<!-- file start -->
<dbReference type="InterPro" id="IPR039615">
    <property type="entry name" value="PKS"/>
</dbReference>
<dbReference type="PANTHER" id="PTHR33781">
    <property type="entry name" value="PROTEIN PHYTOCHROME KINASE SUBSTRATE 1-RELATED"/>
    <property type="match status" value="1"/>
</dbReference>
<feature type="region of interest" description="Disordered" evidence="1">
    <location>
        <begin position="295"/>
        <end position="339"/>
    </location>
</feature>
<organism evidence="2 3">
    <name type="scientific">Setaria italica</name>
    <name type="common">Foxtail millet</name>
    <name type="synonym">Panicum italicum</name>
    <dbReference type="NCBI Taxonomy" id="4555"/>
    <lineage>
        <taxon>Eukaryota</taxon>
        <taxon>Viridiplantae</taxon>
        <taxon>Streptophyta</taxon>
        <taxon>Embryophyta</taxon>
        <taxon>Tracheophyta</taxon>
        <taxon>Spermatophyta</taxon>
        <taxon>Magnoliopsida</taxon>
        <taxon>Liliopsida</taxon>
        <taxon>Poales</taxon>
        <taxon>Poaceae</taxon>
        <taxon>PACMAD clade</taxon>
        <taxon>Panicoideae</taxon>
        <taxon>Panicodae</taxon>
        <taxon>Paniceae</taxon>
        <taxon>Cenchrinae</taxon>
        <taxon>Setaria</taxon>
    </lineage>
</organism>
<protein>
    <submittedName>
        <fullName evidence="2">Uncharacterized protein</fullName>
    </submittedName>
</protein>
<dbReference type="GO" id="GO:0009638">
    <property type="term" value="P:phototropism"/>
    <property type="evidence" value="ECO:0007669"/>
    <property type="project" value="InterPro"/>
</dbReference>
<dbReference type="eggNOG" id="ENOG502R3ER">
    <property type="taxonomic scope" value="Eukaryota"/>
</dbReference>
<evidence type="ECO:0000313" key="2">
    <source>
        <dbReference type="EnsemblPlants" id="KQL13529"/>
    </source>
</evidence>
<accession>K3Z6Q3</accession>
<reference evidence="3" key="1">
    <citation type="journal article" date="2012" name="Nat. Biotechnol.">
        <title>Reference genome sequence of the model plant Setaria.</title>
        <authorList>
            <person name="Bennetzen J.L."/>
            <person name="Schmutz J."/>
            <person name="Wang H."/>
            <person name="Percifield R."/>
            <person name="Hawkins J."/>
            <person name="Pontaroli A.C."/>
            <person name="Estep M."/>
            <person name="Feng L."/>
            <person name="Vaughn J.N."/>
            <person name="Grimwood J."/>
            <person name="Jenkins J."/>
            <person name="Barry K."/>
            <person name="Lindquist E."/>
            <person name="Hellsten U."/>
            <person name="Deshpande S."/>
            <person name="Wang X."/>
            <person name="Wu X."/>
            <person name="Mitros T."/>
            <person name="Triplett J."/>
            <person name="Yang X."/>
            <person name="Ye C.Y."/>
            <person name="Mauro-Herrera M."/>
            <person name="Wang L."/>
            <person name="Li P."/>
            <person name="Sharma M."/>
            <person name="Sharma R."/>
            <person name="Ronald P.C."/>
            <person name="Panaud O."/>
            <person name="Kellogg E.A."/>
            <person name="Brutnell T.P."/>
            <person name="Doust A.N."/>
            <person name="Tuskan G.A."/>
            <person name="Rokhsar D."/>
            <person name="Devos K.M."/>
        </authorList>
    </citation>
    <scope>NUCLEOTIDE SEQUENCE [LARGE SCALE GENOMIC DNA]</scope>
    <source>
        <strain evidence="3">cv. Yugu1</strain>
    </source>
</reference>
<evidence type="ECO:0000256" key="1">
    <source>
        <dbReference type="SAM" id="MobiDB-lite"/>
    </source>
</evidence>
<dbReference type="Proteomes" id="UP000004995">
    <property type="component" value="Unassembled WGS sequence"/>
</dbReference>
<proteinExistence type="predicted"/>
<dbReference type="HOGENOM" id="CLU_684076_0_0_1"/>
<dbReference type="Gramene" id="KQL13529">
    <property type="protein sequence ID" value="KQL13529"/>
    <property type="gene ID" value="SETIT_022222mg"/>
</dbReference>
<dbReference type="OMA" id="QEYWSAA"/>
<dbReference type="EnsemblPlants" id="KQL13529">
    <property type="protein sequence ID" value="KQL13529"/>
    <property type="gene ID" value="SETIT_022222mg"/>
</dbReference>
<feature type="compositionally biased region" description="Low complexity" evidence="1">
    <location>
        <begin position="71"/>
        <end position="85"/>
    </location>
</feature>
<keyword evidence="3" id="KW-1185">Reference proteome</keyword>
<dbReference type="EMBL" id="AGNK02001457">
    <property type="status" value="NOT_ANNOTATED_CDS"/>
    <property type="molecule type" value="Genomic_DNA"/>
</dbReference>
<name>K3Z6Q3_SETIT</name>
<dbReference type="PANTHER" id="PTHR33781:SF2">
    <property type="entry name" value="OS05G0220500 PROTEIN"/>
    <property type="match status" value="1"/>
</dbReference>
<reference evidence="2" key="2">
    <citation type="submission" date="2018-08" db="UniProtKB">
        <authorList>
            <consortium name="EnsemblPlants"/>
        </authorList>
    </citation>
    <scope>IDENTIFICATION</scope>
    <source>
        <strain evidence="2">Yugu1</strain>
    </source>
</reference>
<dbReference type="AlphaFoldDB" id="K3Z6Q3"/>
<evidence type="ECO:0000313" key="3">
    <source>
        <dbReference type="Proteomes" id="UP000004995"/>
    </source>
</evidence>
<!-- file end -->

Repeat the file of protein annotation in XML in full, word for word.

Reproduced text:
<dbReference type="InterPro" id="IPR039615">
    <property type="entry name" value="PKS"/>
</dbReference>
<dbReference type="PANTHER" id="PTHR33781">
    <property type="entry name" value="PROTEIN PHYTOCHROME KINASE SUBSTRATE 1-RELATED"/>
    <property type="match status" value="1"/>
</dbReference>
<feature type="region of interest" description="Disordered" evidence="1">
    <location>
        <begin position="295"/>
        <end position="339"/>
    </location>
</feature>
<organism evidence="2 3">
    <name type="scientific">Setaria italica</name>
    <name type="common">Foxtail millet</name>
    <name type="synonym">Panicum italicum</name>
    <dbReference type="NCBI Taxonomy" id="4555"/>
    <lineage>
        <taxon>Eukaryota</taxon>
        <taxon>Viridiplantae</taxon>
        <taxon>Streptophyta</taxon>
        <taxon>Embryophyta</taxon>
        <taxon>Tracheophyta</taxon>
        <taxon>Spermatophyta</taxon>
        <taxon>Magnoliopsida</taxon>
        <taxon>Liliopsida</taxon>
        <taxon>Poales</taxon>
        <taxon>Poaceae</taxon>
        <taxon>PACMAD clade</taxon>
        <taxon>Panicoideae</taxon>
        <taxon>Panicodae</taxon>
        <taxon>Paniceae</taxon>
        <taxon>Cenchrinae</taxon>
        <taxon>Setaria</taxon>
    </lineage>
</organism>
<protein>
    <submittedName>
        <fullName evidence="2">Uncharacterized protein</fullName>
    </submittedName>
</protein>
<dbReference type="GO" id="GO:0009638">
    <property type="term" value="P:phototropism"/>
    <property type="evidence" value="ECO:0007669"/>
    <property type="project" value="InterPro"/>
</dbReference>
<dbReference type="eggNOG" id="ENOG502R3ER">
    <property type="taxonomic scope" value="Eukaryota"/>
</dbReference>
<evidence type="ECO:0000313" key="2">
    <source>
        <dbReference type="EnsemblPlants" id="KQL13529"/>
    </source>
</evidence>
<accession>K3Z6Q3</accession>
<reference evidence="3" key="1">
    <citation type="journal article" date="2012" name="Nat. Biotechnol.">
        <title>Reference genome sequence of the model plant Setaria.</title>
        <authorList>
            <person name="Bennetzen J.L."/>
            <person name="Schmutz J."/>
            <person name="Wang H."/>
            <person name="Percifield R."/>
            <person name="Hawkins J."/>
            <person name="Pontaroli A.C."/>
            <person name="Estep M."/>
            <person name="Feng L."/>
            <person name="Vaughn J.N."/>
            <person name="Grimwood J."/>
            <person name="Jenkins J."/>
            <person name="Barry K."/>
            <person name="Lindquist E."/>
            <person name="Hellsten U."/>
            <person name="Deshpande S."/>
            <person name="Wang X."/>
            <person name="Wu X."/>
            <person name="Mitros T."/>
            <person name="Triplett J."/>
            <person name="Yang X."/>
            <person name="Ye C.Y."/>
            <person name="Mauro-Herrera M."/>
            <person name="Wang L."/>
            <person name="Li P."/>
            <person name="Sharma M."/>
            <person name="Sharma R."/>
            <person name="Ronald P.C."/>
            <person name="Panaud O."/>
            <person name="Kellogg E.A."/>
            <person name="Brutnell T.P."/>
            <person name="Doust A.N."/>
            <person name="Tuskan G.A."/>
            <person name="Rokhsar D."/>
            <person name="Devos K.M."/>
        </authorList>
    </citation>
    <scope>NUCLEOTIDE SEQUENCE [LARGE SCALE GENOMIC DNA]</scope>
    <source>
        <strain evidence="3">cv. Yugu1</strain>
    </source>
</reference>
<evidence type="ECO:0000256" key="1">
    <source>
        <dbReference type="SAM" id="MobiDB-lite"/>
    </source>
</evidence>
<dbReference type="Proteomes" id="UP000004995">
    <property type="component" value="Unassembled WGS sequence"/>
</dbReference>
<proteinExistence type="predicted"/>
<dbReference type="HOGENOM" id="CLU_684076_0_0_1"/>
<dbReference type="Gramene" id="KQL13529">
    <property type="protein sequence ID" value="KQL13529"/>
    <property type="gene ID" value="SETIT_022222mg"/>
</dbReference>
<dbReference type="OMA" id="QEYWSAA"/>
<dbReference type="EnsemblPlants" id="KQL13529">
    <property type="protein sequence ID" value="KQL13529"/>
    <property type="gene ID" value="SETIT_022222mg"/>
</dbReference>
<feature type="compositionally biased region" description="Low complexity" evidence="1">
    <location>
        <begin position="71"/>
        <end position="85"/>
    </location>
</feature>
<keyword evidence="3" id="KW-1185">Reference proteome</keyword>
<dbReference type="EMBL" id="AGNK02001457">
    <property type="status" value="NOT_ANNOTATED_CDS"/>
    <property type="molecule type" value="Genomic_DNA"/>
</dbReference>
<name>K3Z6Q3_SETIT</name>
<dbReference type="PANTHER" id="PTHR33781:SF2">
    <property type="entry name" value="OS05G0220500 PROTEIN"/>
    <property type="match status" value="1"/>
</dbReference>
<reference evidence="2" key="2">
    <citation type="submission" date="2018-08" db="UniProtKB">
        <authorList>
            <consortium name="EnsemblPlants"/>
        </authorList>
    </citation>
    <scope>IDENTIFICATION</scope>
    <source>
        <strain evidence="2">Yugu1</strain>
    </source>
</reference>
<dbReference type="AlphaFoldDB" id="K3Z6Q3"/>
<evidence type="ECO:0000313" key="3">
    <source>
        <dbReference type="Proteomes" id="UP000004995"/>
    </source>
</evidence>